Tuesday, June 17, 2003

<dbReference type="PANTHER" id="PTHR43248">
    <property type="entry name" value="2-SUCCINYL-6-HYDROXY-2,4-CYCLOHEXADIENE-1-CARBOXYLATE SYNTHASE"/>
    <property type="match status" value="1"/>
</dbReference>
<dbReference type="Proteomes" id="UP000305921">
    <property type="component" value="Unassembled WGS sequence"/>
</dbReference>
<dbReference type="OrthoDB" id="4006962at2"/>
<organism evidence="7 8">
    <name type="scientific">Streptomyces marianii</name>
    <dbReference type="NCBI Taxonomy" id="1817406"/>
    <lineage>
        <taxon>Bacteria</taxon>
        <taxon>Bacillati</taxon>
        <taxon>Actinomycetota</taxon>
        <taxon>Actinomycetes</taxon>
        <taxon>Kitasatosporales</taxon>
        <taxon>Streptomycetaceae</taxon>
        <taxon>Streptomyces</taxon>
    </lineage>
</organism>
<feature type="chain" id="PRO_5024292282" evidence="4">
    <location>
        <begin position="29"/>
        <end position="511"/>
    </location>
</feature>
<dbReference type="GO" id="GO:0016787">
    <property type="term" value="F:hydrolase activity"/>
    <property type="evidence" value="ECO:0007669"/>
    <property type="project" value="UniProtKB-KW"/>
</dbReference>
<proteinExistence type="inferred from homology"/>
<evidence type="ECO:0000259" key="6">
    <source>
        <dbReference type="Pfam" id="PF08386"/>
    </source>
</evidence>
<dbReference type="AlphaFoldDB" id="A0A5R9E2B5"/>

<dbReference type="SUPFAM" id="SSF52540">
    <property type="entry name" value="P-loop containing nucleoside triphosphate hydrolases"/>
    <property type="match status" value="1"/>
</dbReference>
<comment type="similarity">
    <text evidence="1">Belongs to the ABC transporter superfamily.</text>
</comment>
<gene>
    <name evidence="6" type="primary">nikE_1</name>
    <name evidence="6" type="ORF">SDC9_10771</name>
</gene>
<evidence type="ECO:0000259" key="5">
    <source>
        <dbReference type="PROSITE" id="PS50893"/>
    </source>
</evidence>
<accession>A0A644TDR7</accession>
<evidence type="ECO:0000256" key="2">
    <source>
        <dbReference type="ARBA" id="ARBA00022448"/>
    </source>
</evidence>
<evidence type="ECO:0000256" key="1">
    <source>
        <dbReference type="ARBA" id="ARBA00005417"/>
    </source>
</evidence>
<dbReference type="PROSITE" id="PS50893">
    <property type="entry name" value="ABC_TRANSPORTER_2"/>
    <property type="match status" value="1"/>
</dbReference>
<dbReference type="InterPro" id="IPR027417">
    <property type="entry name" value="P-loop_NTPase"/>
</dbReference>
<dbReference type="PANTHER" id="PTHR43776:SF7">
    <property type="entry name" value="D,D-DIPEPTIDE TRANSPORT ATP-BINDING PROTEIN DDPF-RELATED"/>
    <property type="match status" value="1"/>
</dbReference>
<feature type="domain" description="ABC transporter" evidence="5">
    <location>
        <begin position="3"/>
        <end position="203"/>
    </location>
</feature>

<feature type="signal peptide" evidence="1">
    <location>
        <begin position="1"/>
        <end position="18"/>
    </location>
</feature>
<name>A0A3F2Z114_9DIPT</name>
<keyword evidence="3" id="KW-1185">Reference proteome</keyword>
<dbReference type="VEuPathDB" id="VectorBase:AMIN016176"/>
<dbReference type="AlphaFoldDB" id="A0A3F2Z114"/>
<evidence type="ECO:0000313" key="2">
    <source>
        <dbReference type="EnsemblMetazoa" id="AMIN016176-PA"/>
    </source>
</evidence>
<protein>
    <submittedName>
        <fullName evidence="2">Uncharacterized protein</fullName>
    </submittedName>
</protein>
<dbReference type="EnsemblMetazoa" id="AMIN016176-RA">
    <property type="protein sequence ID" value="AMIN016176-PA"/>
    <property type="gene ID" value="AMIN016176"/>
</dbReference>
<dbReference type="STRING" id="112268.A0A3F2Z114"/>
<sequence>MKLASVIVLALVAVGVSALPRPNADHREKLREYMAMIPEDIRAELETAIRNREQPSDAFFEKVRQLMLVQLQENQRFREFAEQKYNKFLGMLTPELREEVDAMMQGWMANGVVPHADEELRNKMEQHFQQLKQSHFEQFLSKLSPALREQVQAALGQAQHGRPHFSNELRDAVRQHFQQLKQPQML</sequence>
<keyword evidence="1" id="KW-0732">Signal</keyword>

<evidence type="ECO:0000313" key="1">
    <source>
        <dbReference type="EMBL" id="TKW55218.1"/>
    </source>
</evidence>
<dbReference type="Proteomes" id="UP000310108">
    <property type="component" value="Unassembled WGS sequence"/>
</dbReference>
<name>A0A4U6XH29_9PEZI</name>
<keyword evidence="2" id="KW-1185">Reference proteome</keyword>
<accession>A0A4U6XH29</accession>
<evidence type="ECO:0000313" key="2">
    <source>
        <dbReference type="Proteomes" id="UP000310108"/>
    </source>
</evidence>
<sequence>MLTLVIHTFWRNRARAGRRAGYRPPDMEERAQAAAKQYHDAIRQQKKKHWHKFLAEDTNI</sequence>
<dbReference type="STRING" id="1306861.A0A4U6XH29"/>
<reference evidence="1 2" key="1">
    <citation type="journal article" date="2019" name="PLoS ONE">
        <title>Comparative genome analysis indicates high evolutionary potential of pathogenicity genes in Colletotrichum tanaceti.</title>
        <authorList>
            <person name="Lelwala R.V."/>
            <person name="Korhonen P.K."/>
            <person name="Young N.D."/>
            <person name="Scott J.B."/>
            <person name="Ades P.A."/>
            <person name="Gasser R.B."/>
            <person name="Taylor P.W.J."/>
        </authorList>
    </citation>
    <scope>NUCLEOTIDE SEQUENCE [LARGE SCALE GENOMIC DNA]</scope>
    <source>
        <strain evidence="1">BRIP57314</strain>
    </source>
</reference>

You don't always know how you feel about a book until days after you put it down. Mardi has a nice, dense integrity to it, looking back over it -- a mad book but a forceful one, a powerful one. A sleeping dragon that stirs somewhere in the middle and roars. I don't really have my finger on it but I think the book has influenced me in some way. Or maybe I just like the way it sails through my head. I want to read it again and take notes and say a lot more than I have because what I've said is not substantial. Is it too much to call it a rigorous work of the imagination? Maybe rigor isn't the word, because it isn't tight or taut, exactly. A work of the imagination that rolls over you, regardless of its lack of rigor. It smothers you. Anyway. I've reflected on it a lot since I read it, with particular attention to its allegorical interest; the way Melville erects arguments of faith versus doubt, the imaginative way he takes American poilical battles over slavery and plays them out among a group of natives -- and I like the unresolved ending, too, or nearly unresolved. It's emotionally satisfying for some reason. I want to say more about this book and should probably stop until I get a better grip on what I'm talking about.